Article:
Take Action on World Cancer Day

World Cancer Day began on Feb 4, 2000, at the World Summit Against Cancer for the New Millennium in Paris. Its mission believes that access to life-saving cancer diagnosis, treatment and care should be equal for everyone, regardless of where a person lives, what their income is or what their ethnicity or gender is. Another key belief of World Cancer Day is the belief that governments should play a key part in making diagnosis and treatments equitable for all. Finally, World Cancer Day celebrates the individuals of the world coming together to create change.

If your parent would like to support World Cancer Day, there are several ways she can take action and support World Cancer Day.

Make a donation.

Most non-profits rely on the financial gifts of their supporters to fund their mission. From just a couple dollars to more if she feels led, your parent can support this endeavor to provide equal cancer care to everyone everywhere.

Show her colors.

The official colors of World Cancer Day are blue and orange. Even something as simple as wearing some blue and orange clothes on Feb 4 is a good way to support the cause.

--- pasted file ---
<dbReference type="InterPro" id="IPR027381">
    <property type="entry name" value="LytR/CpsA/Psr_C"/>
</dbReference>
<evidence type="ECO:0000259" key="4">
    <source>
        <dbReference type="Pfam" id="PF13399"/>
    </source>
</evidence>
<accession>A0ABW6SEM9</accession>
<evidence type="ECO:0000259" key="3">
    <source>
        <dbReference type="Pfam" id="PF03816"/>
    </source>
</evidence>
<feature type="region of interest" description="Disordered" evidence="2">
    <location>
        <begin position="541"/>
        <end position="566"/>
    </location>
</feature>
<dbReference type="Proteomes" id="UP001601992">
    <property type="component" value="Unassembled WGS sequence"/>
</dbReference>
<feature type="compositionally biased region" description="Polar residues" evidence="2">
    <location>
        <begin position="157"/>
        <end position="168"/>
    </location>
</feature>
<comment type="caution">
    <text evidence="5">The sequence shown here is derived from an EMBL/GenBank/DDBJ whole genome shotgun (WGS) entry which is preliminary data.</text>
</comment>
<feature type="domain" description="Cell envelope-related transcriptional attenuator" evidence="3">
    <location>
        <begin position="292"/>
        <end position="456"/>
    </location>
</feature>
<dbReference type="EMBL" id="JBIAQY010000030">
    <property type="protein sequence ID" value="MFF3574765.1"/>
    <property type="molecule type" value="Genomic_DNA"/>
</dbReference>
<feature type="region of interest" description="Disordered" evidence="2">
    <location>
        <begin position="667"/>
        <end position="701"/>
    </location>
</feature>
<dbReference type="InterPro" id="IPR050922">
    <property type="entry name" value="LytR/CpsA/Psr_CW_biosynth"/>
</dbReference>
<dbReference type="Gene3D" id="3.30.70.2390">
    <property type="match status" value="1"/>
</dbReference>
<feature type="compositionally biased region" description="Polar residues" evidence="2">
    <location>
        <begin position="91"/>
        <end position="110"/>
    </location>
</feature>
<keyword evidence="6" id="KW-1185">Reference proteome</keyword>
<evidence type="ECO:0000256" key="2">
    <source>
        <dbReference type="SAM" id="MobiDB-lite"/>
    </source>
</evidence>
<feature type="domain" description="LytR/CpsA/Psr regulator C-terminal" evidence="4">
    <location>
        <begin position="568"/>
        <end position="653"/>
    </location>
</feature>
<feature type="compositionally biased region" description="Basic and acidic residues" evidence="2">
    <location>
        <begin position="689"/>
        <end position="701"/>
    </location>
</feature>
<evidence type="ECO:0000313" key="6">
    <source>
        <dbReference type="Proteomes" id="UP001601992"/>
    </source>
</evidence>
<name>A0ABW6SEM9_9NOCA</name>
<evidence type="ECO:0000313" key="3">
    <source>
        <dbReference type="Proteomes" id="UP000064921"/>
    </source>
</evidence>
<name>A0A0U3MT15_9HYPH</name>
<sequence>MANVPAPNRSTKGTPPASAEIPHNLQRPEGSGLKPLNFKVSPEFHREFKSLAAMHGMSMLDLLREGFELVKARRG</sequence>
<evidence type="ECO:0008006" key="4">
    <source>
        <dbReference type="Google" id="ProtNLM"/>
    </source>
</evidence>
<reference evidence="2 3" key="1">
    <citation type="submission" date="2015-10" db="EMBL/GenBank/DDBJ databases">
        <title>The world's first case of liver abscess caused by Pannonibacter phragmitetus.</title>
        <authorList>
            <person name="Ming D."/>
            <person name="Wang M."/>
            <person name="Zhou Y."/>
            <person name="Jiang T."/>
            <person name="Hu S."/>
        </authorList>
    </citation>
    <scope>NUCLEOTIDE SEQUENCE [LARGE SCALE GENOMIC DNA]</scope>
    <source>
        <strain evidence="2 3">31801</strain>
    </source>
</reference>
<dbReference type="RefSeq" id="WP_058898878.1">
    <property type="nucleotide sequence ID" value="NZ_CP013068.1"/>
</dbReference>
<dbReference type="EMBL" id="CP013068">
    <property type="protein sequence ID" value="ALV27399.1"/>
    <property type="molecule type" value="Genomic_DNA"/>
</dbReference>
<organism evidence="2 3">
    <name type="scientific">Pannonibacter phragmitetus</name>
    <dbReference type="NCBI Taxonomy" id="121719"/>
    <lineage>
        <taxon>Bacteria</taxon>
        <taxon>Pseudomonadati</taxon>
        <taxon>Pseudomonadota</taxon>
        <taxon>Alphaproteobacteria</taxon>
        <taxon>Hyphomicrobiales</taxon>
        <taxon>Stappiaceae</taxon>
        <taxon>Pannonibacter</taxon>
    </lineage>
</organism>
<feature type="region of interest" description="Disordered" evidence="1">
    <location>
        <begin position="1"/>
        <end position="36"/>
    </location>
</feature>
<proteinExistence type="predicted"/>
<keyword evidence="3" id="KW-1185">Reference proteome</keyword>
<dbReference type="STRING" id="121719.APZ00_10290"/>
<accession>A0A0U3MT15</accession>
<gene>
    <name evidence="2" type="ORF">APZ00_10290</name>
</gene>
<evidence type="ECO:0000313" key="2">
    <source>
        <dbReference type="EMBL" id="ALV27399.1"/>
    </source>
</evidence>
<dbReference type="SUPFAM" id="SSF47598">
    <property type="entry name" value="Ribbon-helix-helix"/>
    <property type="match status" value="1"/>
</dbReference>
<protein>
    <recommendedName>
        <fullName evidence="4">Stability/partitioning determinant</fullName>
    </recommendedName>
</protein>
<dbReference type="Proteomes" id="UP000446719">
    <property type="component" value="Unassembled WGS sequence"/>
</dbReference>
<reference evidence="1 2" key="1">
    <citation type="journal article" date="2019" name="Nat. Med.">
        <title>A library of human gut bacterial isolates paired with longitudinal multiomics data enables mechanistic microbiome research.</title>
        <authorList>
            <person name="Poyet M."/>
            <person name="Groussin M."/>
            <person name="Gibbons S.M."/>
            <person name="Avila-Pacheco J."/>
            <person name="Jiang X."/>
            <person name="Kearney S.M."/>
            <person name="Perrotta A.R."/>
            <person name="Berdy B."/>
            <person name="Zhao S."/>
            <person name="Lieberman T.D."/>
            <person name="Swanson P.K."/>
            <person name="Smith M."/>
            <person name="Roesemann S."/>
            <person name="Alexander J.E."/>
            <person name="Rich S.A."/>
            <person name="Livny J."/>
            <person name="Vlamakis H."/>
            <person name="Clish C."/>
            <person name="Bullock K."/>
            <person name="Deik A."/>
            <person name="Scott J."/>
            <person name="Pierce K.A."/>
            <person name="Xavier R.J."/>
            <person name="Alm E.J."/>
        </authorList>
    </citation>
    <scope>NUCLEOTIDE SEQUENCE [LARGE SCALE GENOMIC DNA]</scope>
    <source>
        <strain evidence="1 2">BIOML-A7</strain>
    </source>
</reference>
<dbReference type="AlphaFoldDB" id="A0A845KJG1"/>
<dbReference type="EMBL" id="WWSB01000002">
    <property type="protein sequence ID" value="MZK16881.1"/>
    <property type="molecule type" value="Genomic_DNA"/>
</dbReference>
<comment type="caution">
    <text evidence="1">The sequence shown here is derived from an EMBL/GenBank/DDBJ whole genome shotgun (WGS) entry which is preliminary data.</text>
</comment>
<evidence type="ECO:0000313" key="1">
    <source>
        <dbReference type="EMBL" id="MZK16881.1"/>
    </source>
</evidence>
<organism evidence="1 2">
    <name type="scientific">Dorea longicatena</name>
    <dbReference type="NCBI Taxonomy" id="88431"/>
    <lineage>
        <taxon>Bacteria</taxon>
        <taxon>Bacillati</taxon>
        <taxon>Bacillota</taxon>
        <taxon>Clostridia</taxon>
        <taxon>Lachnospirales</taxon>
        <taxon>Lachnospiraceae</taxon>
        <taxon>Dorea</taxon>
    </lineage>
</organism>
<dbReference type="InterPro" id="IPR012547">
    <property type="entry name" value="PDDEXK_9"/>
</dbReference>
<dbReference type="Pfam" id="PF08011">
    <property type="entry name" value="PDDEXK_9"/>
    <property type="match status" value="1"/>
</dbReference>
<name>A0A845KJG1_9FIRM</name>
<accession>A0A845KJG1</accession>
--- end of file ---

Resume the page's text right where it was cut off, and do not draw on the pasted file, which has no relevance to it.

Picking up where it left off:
Post about it on social media.

If your parent is a social media user, she can take a minute and share a post from the World Cancer Day Facebook page or make it more personal and share about her own story regarding cancer that either she has faced or someone she has loved has faced.

Talk about it.

In many parts of the world, talking about cancer is taboo. Even here in the United States, we can often struggle with what to say or how to say it. If your parent knows someone battling cancer or knows someone supporting someone battling cancer, encourage her to reach out to that person. If she’s not comfortable having a conversation, perhaps she could write a supportive note or letter. Your senior care provider can help her deliver it.

Join a cancer support event.

Your parent may not be able to attend an event in person, but many events are solely virtual now anyway. Have your senior care provider help your parent find online events at a local cancer center or care unit that she can watch and learn more about World Cancer Day. Or she can visit for ideas as well.

Advocate for action.

If your parent has always enjoyed participating in advocacy, she might want to write to her local political parties encouraging them to make sure your state has equal cancer care availability to everyone in your state – regardless of income, location, gender or ethnicity. If writing is her thing, she could also consider writing a letter to the editor to post in a local newspaper or online.

Whatever your parent decides to do to support World Cancer Day, she might love some company while she’s doing it. Consider this an opportunity for your family to support your parent’s passion to provide equal cancer treatments to those around the world with the hopes of eliminating this disease completely some day in the future.



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